It is precisely this behaviour that Jens Noll observes among managers in companies that face competition both internally and in the market. For the consultants at Fehr Advice in Zurich – founded by the Austrian behavioural economist Ernst Fehr and his brother Gerhard – correct timing means one thing above all: a test of patience.
Noll sees patience as the ability to go without something today in order to have more tomorrow. People are generally not very patient, but even when they are, they underestimate the effects of other people’s impatience. According to Noll, in business decision-making this means that patient people are rushed into impetuous decisions by the impatient. Business psychology has identified one of the main causes of this as the wish for an immediate response that is ideally also a reward. Naturally, this can only happen after a decision has been made.
Fail fast, fail early
For Noll and his colleagues, this is key to solving the dilemma of exploration and implementation. “Most major decisions in companies can be prepared by smaller ones in the run-up to them.” The big American online companies are a case in point: True to the start-up motto “fail fast, fail early”, little experiments produce precisely the kind of information that allows vital corporate decisions to be taken with less risk.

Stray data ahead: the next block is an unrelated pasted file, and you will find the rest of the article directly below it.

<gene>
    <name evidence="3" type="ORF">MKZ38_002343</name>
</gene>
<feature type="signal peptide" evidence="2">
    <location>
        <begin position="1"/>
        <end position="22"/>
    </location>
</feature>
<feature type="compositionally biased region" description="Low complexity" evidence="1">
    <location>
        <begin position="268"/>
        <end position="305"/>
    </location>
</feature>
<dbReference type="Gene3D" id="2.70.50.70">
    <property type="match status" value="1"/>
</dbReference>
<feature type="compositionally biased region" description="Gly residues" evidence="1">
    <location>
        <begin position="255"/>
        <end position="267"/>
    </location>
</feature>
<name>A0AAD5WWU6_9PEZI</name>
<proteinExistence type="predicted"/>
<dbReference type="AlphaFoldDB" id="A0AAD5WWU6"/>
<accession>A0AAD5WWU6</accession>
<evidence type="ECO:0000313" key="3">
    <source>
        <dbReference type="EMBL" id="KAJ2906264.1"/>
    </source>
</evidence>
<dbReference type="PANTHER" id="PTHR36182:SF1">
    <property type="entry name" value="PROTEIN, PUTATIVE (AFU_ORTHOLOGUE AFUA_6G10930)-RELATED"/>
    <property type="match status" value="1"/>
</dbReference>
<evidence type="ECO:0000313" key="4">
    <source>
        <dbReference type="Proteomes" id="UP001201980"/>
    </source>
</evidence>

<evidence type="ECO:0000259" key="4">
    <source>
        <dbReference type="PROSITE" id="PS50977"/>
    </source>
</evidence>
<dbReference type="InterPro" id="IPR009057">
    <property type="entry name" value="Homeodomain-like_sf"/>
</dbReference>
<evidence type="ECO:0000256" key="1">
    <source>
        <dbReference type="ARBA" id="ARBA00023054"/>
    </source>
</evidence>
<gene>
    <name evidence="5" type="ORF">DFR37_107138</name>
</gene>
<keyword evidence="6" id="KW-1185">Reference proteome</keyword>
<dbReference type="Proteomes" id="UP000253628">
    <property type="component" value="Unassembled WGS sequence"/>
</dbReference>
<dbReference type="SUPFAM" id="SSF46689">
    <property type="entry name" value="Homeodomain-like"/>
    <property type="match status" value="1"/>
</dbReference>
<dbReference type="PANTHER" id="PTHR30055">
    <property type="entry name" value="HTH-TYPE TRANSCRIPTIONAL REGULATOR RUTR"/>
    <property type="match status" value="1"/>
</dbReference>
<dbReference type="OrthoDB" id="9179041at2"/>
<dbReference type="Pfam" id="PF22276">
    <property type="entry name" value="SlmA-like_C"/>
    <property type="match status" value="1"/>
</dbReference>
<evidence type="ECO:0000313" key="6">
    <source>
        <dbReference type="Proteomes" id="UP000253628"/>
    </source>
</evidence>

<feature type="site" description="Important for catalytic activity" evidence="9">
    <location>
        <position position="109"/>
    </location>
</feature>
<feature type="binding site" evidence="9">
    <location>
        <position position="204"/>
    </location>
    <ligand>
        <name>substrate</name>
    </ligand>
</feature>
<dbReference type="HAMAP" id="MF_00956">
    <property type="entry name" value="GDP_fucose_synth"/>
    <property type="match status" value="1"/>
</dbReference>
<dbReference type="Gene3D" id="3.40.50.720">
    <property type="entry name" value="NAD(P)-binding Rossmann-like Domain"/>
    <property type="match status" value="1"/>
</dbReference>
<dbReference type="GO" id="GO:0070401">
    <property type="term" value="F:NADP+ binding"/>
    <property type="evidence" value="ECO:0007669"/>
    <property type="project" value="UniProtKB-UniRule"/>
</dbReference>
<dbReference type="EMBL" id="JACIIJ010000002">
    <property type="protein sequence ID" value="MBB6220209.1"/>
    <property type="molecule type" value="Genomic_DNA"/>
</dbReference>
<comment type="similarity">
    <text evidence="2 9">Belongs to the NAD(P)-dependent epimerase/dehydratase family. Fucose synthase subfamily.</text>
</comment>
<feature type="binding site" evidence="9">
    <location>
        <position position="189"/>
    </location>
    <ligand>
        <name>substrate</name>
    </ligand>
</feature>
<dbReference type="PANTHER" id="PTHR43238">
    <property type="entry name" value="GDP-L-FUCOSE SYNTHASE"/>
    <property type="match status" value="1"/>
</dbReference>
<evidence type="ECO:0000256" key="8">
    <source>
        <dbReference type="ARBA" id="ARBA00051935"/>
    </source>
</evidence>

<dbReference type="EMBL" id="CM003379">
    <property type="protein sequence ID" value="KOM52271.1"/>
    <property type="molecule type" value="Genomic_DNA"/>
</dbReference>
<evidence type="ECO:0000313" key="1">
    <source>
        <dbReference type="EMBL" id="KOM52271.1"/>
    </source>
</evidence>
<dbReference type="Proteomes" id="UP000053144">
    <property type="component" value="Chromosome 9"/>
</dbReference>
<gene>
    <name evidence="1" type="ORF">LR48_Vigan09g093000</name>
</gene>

At Google, it has been standard practice since the firm was founded that the slightest changes to the website, even the colours of tabs to click on, have to be tested on users first. Different options are relayed to various groups, often in so-called A/B or two-sample hypothesis testing. The most popular colour or function or the most clicked-on service gets the final vote. This approach is not just suitable for making gradual improvements by small steps; strategic decisions too are increasingly being taken with the help of experiments. Before Amazon decided to plunge into the risky business of fresh food deliveries, it tested the service on a small scale at its headquarters in Seattle.
European firms are now doing the same, such as Daimler introducing and developing its mobility services. The principle is the same as with the US role models. Before launching a ridesharing service with small buses on a big scale, the Daimler subsidiary Moovel first tested the idea with a few thousand selected customers in Stuttgart, Karlsruhe and Berlin. Such an experiment not only supplied data on how to improve the ridesharing algorithms, but it also gave valid information on how much a ride should cost so it can make a profit while ensuring customers are ready to pay for it.